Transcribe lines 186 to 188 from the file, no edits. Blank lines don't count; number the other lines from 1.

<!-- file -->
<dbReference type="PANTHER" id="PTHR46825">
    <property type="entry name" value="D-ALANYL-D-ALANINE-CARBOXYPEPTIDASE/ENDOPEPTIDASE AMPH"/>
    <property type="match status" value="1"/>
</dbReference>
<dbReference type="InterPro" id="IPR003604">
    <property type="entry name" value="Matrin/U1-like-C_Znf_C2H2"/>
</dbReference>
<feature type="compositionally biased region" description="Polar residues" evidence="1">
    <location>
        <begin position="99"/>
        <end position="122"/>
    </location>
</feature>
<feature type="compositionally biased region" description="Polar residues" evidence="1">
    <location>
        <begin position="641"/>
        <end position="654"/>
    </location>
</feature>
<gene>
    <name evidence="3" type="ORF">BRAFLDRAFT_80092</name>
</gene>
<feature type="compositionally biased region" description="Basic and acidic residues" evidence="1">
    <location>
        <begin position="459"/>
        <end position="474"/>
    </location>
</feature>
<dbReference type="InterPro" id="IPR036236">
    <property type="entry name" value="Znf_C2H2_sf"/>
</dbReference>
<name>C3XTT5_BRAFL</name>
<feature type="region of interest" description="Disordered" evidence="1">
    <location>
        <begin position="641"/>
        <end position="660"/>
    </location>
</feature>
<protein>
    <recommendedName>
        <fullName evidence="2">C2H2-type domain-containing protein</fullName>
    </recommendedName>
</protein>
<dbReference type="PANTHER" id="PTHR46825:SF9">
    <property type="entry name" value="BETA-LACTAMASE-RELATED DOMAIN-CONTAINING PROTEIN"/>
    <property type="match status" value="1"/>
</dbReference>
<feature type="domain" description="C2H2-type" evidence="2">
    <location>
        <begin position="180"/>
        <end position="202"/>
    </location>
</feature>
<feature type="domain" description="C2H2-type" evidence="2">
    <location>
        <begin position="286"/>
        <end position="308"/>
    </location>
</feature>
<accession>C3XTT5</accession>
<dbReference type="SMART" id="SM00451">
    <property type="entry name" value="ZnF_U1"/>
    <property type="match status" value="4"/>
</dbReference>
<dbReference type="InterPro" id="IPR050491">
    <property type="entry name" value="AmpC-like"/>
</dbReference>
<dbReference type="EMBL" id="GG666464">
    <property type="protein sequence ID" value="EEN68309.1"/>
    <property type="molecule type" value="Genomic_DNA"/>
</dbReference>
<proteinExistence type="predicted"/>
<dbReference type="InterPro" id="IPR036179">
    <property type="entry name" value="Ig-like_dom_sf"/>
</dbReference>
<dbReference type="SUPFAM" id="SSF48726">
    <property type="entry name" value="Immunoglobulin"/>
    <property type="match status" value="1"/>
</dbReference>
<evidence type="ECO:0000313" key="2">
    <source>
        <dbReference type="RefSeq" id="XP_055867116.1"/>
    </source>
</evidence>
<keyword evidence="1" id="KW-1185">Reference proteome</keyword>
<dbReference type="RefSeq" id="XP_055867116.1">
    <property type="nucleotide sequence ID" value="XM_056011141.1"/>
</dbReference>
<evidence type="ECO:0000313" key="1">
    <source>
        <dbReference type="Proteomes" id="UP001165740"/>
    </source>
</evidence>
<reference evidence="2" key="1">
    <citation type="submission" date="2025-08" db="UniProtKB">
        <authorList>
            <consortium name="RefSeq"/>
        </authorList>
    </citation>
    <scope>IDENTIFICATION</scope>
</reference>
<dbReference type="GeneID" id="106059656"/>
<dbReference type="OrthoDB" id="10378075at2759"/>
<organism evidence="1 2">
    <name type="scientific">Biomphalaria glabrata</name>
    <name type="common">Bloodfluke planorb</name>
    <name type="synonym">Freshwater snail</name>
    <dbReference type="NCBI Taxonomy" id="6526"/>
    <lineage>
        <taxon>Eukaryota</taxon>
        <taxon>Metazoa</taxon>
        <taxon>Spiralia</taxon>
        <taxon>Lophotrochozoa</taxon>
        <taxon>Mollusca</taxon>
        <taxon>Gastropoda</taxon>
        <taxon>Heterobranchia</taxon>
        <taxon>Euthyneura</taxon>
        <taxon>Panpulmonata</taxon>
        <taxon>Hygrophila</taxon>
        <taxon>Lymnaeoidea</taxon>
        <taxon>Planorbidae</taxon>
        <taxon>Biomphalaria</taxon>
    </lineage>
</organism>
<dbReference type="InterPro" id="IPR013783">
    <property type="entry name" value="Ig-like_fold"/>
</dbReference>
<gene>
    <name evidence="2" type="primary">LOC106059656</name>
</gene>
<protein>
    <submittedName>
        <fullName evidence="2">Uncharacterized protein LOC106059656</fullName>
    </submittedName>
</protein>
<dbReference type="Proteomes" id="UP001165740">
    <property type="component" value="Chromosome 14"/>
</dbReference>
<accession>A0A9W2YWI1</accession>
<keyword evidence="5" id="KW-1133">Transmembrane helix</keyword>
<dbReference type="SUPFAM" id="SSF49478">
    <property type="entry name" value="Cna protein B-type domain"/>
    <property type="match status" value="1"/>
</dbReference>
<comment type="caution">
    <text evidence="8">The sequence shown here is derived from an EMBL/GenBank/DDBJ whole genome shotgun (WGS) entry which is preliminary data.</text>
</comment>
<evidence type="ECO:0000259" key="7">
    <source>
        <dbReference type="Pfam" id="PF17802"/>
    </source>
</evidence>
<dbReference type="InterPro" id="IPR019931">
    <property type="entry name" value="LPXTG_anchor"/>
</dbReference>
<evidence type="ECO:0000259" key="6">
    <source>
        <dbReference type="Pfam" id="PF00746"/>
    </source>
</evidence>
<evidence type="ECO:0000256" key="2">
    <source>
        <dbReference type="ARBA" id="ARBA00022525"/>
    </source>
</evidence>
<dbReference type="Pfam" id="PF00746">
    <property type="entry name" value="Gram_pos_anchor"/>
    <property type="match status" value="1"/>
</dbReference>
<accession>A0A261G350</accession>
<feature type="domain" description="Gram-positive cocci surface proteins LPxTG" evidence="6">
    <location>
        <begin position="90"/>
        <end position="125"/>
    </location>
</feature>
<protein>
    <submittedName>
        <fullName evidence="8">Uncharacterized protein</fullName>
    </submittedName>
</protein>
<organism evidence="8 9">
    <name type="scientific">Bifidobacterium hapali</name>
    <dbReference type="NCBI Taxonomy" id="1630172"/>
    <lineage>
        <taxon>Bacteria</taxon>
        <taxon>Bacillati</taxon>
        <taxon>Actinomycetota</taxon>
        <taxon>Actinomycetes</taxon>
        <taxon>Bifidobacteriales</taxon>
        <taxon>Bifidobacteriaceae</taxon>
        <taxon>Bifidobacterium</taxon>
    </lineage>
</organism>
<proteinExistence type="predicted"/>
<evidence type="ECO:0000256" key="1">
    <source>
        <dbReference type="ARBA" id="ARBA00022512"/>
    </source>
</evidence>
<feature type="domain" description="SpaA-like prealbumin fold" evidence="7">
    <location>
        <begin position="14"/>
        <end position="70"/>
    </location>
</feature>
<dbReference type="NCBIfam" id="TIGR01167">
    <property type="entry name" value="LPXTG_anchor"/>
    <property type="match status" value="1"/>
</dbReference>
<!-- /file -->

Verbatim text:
        <taxon>Bacteria</taxon>
        <taxon>Bacillati</taxon>
        <taxon>Actinomycetota</taxon>